Jaap Van Zweden Named As Musical America’s Conductor Of The Year 2012
Thursday, November 03, 2011
Dutch conductor receives prestigious award for his work as
Music Director of the Dallas Symphony Orchestra.
Musical America, the foremost information resource on classical music in the United States, today named Jaap van Zweden as recipient of its Conductor of the Year Award 2012. The Dutch artist has been honoured for his critically acclaimed work as Music Director of the Dallas Symphony Orchestra and for the excellence of his music-making, both in Dallas and as a guest conductor with some of the country's most prestigious orchestras, including the Chicago Symphony, the Philadelphia Orchestra and the Cleveland Orchestra.
He will be formally presented with the prestigious prize at Musical America’s annual pre-Christmas awards ceremony at New York’s Kaplan Penthouse at Lincoln Center on 5 December 2011. Since the award’s inception in 1992, the roster of Conductor of the Year honorees has grown to include, among others, Wolfgang Sawallisch, Michael Tilson Thomas, Valery Gergiev, Sir Colin Davis, Osmo Vänskä and Marin Alsop.
“It is a tremendous honour for me to receive this prize from Musical America,” comments Jaap van Zweden. “I am excited about it for many reasons. Above all, I would like to express my gratitude to the Dallas Symphony Orchestra for introducing me to the American audience. They have given me the chance to develop a relationship not only with audiences in Dallas but also with people across the nation. It is always special for me to perform with my wonderful orchestra in Dallas and as guest conductor in Boston, Chicago, Cleveland, Los Angeles and New York. America truly feels like my other home.”
The 50-year-old musician’s association with the United States began in 1975 when he arrived in New York to study violin with Dorothy DeLay at the Juilliard School of Music. Van Zweden was subsequently appointed concertmaster of Amsterdam’s Royal Concertgebouw Orchestra at the age of 19, the youngest ever in the organisation’s long history. He held the post until 1995, thereafter working as a violin soloist and conducting several chamber ensembles in the Netherlands.
In the fourteen years since van Zweden chose to pursue a full-time career as conductor, he has secured an international reputation for the searing conviction, refinement and depth of his music-making. In 2007, he was invited to become the Dallas Symphony’s Music Director following the success of his debut with the orchestra in 2006. The rapport initially engendered between conductor, orchestra and audience has grown since van Zweden took up the post at the start of the 2008-09 season, leading to the extension of his initial 4-year contract until the end of the 2015-16 season. In addition to his work in Dallas and, until this season’s end, as Chief Conductor and Artistic Director of the Netherlands Radio Philharmonic Orchestra, van Zweden continues to beguile audiences in Europe and the United States with outstanding performances as a guest conductor. The sensational success of his debuts with the Chicago Symphony Orchestra and Philadelphia Orchestra prefaced invitations to conduct both organizations in their future seasons; he is meanwhile set to make his subscription season debuts with the New York Philharmonic and Boston Symphony in 2012. The conductor’s 2011-12 season diary also includes return visits to the Orchestre National de France, the St Louis Symphony, Rotterdam Philharmonic, Monte Carlo Philharmonic and London Philharmonic Orchestras.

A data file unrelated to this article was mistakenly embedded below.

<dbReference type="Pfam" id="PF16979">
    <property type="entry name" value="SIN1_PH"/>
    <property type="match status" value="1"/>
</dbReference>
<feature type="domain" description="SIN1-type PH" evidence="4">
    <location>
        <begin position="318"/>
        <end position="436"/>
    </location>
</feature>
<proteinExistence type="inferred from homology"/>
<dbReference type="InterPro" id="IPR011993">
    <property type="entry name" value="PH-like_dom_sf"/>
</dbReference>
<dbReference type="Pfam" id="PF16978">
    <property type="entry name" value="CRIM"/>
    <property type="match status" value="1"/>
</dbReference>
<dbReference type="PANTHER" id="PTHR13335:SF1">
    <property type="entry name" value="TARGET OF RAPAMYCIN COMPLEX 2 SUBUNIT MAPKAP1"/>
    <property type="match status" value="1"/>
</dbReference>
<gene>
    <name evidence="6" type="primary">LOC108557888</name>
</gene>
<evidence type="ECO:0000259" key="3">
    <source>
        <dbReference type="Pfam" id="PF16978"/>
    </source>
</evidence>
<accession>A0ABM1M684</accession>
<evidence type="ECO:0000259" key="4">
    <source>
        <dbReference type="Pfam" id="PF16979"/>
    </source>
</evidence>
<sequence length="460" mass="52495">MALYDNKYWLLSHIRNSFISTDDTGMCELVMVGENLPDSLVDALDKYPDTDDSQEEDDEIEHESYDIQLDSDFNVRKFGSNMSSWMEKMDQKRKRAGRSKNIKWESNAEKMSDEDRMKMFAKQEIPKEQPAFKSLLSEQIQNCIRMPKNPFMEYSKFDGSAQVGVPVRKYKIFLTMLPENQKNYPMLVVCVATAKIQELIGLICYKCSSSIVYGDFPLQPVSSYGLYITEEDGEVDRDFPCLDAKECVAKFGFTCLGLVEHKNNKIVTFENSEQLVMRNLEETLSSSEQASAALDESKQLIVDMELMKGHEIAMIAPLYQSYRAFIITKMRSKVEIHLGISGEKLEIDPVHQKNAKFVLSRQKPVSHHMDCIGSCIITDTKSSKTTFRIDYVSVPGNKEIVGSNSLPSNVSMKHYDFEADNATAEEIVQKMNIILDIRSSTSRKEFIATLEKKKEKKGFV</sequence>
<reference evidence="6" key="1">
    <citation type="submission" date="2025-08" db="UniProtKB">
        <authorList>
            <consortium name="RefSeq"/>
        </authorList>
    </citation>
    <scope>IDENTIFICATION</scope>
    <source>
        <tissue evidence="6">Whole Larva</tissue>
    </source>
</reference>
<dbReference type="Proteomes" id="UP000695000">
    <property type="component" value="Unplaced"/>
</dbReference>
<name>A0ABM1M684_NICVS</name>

Jaap van Zweden notes that his years as a member of the Royal Concertgebouw Orchestra delivered rich opportunities to learn at close quarters from many of the world’s greatest conductors, Bernard Haitink, Eugen Jochum, Sir Georg Solti and Leonard Bernstein among them. It was Bernstein who encouraged the violinist to learn the art of conducting. “Every rehearsal and performance with him was like a masterclass,” he recalls. “It was incredible to work with Lenny. He read my character and told me that conducting was a natural part of it. Lenny made me become a conductor and inspired me just at the right time.” Van Zweden adds that Bernstein taught him lasting lessons about the spiritual values of classical music and the importance of sharing the live performance experience with the broadest possible audience.
“It is so important that we give extraordinary experiences to our audiences,” he notes, “whether they have been coming to concerts for 50 years or are hearing an orchestral performance for the first time. I strongly believe that we need more than food to eat: we must have food for the soul. Art in general and classical music in particular provides that food for the soul. It has to be part of everybody’s life. We are seeing more young people and more people from ethnic minorities coming to Dallas Symphony concerts. This is really encouraging and shows that we can reach parts of society that have been missing from the classical concert audience.”
Jaap van Zweden observes how his Dallas musicians have been inspired by the sense of civic pride invested in their work. “And that in turn inspires me to work even harder and give my absolute best,” he says. “I believe the Dallas Symphony Orchestra has been re-energised. Commentators in the United States and beyond now recognise the quality of what we are doing. One of my goals was to stretch the orchestra and raise its standards to match those of the Big Five. I believe we have achieved that and know that we will work hard every day to retain this level. This great award from Musical America comes at a thrilling stage in the Dallas Symphony’s development.”